I came across a clever strategy one of my clients was using to get links to his site. As a database for ESL teachers searching for work, he knew that universities were high authority sites so he contacted schools across the US and Canada offering their students the chance to win a scholarship. All they had to do was write an essay about why they want to be a teacher and send it to him through their newly created profile on his site. See? It attracted thousands of soon-to-be-teachers to his site, massively increasing his database

Social Media Sharing

Get on Twitter, FB, LI, Instagram, and whatever else floats your boat, and engage. Connect with as many people as you can, especially your competitors. Comments on posts. Set up staggered scheduling so you’re not posting the same thing on every platform. Consult a social media expert, or check out this guide from Buffer: How to Schedule Social Media Content for Next Week, Next Month, and Next Year.

A final and absolutely necessary step in marketing your content

One of the most clever strategies I’ve come across is interlinking. Not only does this appeal to Google, it takes your customer on a little journey through your site, providing him with resources like a trail of cinnamon-raisin bread crumbs.

Check it out:

Your home page should link to your product pages, which should link to your content where your customer can get all the information they need to build trust in your offering.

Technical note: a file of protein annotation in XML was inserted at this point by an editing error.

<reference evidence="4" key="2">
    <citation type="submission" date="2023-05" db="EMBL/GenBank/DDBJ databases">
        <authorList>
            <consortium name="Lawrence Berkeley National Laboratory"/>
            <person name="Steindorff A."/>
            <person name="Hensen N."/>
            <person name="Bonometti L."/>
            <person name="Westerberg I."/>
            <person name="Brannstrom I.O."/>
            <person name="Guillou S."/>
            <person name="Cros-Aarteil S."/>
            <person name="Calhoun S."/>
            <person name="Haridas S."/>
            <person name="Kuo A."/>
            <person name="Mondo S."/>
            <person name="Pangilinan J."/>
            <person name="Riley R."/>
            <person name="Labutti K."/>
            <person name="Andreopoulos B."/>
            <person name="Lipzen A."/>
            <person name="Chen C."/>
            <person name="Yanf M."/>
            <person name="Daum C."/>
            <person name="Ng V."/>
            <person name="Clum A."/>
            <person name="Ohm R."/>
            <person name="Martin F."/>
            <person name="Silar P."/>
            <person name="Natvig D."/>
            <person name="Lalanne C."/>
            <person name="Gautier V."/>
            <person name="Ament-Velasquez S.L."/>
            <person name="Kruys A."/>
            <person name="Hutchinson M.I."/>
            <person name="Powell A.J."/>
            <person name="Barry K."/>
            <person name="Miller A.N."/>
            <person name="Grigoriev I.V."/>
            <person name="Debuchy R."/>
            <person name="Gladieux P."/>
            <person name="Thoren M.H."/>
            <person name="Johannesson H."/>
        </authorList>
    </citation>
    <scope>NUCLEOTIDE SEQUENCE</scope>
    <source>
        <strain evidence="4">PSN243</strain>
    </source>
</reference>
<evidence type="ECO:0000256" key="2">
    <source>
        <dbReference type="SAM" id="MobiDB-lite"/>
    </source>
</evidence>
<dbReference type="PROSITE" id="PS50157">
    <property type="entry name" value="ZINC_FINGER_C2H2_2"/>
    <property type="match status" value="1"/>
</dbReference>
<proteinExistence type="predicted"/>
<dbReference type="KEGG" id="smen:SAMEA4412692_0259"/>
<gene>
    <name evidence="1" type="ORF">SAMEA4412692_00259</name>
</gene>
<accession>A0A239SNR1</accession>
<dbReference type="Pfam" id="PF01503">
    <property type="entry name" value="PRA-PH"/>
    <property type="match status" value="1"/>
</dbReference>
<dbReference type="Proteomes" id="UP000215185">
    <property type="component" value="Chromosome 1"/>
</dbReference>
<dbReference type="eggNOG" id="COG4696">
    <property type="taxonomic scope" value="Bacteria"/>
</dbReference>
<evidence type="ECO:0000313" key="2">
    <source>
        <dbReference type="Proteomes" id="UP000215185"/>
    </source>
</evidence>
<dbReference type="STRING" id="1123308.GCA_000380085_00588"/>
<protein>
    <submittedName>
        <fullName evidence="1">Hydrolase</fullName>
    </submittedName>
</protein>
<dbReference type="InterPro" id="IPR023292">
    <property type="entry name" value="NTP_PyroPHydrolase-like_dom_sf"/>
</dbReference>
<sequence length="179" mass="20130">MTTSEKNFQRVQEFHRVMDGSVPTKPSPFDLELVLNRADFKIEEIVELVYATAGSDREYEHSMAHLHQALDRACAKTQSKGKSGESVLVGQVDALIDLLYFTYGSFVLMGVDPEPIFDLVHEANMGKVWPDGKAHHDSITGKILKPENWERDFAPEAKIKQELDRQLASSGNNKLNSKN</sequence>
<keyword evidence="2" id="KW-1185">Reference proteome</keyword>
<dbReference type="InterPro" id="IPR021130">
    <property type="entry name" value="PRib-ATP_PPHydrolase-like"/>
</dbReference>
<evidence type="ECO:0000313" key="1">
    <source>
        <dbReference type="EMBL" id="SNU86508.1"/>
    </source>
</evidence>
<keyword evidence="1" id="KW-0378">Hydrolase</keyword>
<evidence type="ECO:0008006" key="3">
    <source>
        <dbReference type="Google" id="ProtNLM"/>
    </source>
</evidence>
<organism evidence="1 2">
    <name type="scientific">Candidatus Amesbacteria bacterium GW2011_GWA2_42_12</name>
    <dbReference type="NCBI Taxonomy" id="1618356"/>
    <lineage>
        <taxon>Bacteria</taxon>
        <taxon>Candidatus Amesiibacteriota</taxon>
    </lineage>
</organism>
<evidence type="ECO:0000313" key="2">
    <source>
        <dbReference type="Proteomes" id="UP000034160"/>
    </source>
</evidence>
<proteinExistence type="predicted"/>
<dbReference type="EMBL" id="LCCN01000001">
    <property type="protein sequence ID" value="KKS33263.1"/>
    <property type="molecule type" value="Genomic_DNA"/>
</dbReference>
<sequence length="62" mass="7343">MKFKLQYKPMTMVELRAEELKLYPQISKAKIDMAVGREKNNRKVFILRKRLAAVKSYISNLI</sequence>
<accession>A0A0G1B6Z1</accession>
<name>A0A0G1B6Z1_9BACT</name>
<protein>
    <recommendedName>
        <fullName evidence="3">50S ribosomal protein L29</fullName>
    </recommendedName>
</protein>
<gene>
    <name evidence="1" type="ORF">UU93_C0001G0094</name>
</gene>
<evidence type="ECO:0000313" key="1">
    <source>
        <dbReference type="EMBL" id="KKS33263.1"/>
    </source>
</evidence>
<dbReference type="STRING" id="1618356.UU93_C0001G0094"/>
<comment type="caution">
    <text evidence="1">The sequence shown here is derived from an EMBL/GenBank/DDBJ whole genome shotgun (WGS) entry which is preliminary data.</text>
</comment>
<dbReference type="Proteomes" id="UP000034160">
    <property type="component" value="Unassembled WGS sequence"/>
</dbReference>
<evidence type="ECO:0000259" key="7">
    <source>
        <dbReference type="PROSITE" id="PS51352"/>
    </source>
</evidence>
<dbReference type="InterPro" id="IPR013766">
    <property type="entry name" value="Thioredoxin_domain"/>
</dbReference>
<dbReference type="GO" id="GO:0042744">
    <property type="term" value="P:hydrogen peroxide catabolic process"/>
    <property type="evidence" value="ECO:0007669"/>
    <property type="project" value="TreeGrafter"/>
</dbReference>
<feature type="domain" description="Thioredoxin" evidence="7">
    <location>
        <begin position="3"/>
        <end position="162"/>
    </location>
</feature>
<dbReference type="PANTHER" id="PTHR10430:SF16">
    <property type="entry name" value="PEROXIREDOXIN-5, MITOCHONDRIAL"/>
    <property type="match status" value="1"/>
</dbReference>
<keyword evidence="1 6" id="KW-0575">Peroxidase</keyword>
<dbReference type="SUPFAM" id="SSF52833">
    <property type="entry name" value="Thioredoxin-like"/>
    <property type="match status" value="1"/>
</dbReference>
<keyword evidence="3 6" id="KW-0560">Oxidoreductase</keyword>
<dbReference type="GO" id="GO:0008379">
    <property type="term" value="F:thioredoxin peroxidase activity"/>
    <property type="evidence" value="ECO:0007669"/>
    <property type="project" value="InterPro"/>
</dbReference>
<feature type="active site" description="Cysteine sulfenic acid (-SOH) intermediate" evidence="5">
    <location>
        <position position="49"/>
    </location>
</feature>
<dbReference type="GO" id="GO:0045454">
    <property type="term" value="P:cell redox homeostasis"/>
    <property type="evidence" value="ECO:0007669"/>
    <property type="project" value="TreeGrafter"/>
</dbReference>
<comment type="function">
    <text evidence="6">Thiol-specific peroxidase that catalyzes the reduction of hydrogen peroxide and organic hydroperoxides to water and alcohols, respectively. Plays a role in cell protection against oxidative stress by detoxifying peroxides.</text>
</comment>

Or more likely, they come at it the other way, from a link in an email you sent to a content page, perhaps an interesting blog or something about the awesome benefits of that dog harness you’re selling. From there, they can navigate through to your product page where they can buy said dog harness.

Or, if they’re not yet sold, you’ve left some yummy snacks throughout that content that leads them to more useful content, which also leads them to your product page so when they’re ready to buy, it’s an easy hop over.

Here’s a key takeaway:

  • Parent links to child and child links to parent.
  • Child links to siblings and uncle if useful, but not to cousins.
  • If child must link to cousins for UX, make it no-follow to avoid confusing relevance.

I can’t stress enough how absolutely critical this structure is on your site. This is your marketing, nicely structured on your site, doing all the work for you.  

Don’t forget to check out our next Step––Internet Partners. Until then, get writing, emailing, building, sharing, and structuring.

Logging out,

Logical Mix